Eric starts this section with a note about “The New York Times”:

“If the New York Times accepted a guest post from you, what are the chances that they would let you load rich anchor text links inside your post back to the blatant money-making page on your site? Not a chance.”

I don’t argue about blatant “make money fast” links embedded in content, but I do have an issue with claims that the New York Times linking policies are models of editorial purity. I could go back in time and pick apart the ways that institution has succeeded in influencing public opinion (for profit and / or power) and rewriting history throughout its lifetime, but we don’t have time for that and I’m not the right expert to undertake the task. I could also point to the concept of the “linking black hole” (promoted by the NYTimes) and how that has hurt the world wide web, or how the newspaper industry in general has done almost everything wrong when it comes to Internet publishing (especially serving users).

Before Google got involved, users (the ones who are supposed to be served by web publishing) looked at anchor text as a signal of what was behind the link. It was a bright and bold, royal blue, and underlined, and the text used communicated what prize awaited the clicker. There was no doubt what this meant (to the user).

This “hypertext” concept was very effective. If the New York Times followed the model of hypertext it could very easily link to “how she made $5000 in one day using her laptop” right in the middle of an essay. As long as that link produced an answer to “how did she make all that money working from home on her laptop” then everything would be fine. Merchants would make money, some readers would be served, and publishers would get a cut for disseminating the message.

We can’t do that today for no other reason than : when we do that, Google has a hard time ranking websites the way it wants to.

That’s correct. The ONLY reason is to enable Google search, as it is designed today.Don’t forget that — this entire conversation about links and publishing “requirements” is to enable Google to find and rank websites to create Google.com. Profitably. There is no other reason.

Aside from the ways that Google wants to make money for itself, or the ways that such legitimate in-line links make Google’s job of making easy profits harder, I don’t see Eric’s point about the New York Times and in-line links. That is a reason I think it might be pro-Google propaganda piece, more than thoughtful SEO article.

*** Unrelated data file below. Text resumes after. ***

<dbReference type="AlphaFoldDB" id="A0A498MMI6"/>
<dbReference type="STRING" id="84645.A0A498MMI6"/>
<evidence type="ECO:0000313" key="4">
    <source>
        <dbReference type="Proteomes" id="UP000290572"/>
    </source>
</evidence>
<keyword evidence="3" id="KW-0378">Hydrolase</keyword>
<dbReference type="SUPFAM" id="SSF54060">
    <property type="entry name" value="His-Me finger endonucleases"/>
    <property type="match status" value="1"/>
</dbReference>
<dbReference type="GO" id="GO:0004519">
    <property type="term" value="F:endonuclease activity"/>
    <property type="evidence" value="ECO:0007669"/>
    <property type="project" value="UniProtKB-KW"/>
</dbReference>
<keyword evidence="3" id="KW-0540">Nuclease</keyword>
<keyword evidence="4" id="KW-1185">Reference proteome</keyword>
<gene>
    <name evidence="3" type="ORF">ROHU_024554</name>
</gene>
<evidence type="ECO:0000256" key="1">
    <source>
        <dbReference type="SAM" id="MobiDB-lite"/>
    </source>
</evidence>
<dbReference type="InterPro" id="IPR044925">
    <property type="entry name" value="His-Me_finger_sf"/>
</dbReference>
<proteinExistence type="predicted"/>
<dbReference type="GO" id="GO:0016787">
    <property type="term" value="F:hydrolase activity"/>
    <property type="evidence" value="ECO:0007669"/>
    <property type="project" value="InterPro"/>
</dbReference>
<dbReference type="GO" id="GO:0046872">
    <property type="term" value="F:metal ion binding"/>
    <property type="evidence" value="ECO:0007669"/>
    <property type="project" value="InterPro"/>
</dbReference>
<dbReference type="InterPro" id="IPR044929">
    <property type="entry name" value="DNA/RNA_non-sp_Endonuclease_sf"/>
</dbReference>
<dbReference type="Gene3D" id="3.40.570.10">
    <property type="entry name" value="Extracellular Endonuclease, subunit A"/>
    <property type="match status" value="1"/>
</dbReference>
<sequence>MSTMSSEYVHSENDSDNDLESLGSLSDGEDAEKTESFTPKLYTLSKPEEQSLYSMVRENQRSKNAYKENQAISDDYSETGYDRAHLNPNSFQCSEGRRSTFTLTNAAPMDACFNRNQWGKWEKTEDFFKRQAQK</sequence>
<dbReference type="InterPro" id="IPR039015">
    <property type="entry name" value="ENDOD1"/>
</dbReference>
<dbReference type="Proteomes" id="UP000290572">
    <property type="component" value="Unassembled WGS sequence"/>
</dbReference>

4. About “Guest posts that are only loosely related to the topic of the page receiving the link”

In discussing “guest posts” Eric comments on links with descriptive anchor text and says “A link like this smells more like ‘payment’ than a legitimate endorsement.

Really this is the same Google myth described previously.. that there is some pure non-commercial “endorsement” action we should all be limiting ourselves to publishing in our articles. There isn’t, and there never will be. We are all humans, so there will always be information asymmetry and varying levels of awareness and education among readers, and society (including economies) will always be driven be people and their politics. Google knows this, and Google plays the game with its own Washington lobbyists, collaborates with world governments and organizations like the Federal Trade Commission, and engages in PR and propaganda efforts disguised as “personal blogs” and endorsements of others’ essays.

And as long as there can never be a “black and white” definition of what is “legitimate”, Great Institutions like the New York Times and Google are able to make boat loads of cash riding the undefined edges while imposing their myths upon the rest of us as suits their operational goals. I believe this “article” endorses and supports that abuse of power.

5. About award badges

Since I’m not reproducing Eric’s article here, you really should read it (go to searchenginewatch on the dot com TLD and request resource assigned URL /article/2259674/Penguin-2.0-Forewarning-The-Google-Perspective-on-Links.

The topic of “Awards badges” isn’t really addressed, but again by including it in the list, Eric has aided Google’s PR mission. We all know that citing a few extreme examples of “bad apples” is never a valid argument, but that’s what he does to suggest “award badges” are not a good idea. But, and here’s some nuance… he suggests that the award badges are easy targets for penalties “when the award badges seem to appear only on the lesser authoritative sites of a market segment“. Does that make them less legitimate?

This is a perfect example of Google’s brand bias, and another example of Google thinking it’s ok to stifle innovation (since innovations do not usually show up in the major leagues first, innovations will get stifled under this approach to defining links as legitimate).

When markets are controlled such that efforts to serve them are not rewarded until the big established brands accept and endorse them, those markets are not free. In fact, they are doomed to fail.

That’s More Than Enough

Whew. That’s all that was covered in the article, except for a final section addressing how to qualify links you’ve built to make sure they’re acceptable. I don’t really get that part, because if all of the above is true about Google, why would anyone still hire a link builder and bother to apply qualification tests to the links that were built?

Oh… I get it. Because it’s a game! I think I get it now.

The rules say only honest editorial links count, and everything else is ripe for Penguin penalties. BUT, we all know (wink wink nudge nudge) that this isn’t REALLY true. So then we need experts to tell us how to build links that look legitimate, even though they aren’t. And it behooves us to pick the experts that are endorsed by Google, since they have the best information on how the game is REALLY played. And even if we can’t be sure if they are right or not, Googlers will chime in here and there to (wink wink nudge nudge) “let us know” who we can trust.

The only part that still confuses is me is why we should ever consider trusting these experts when they publish SEO articles. How could it not be pro-Google propaganda?

If you want to discuss, please discuss on social media.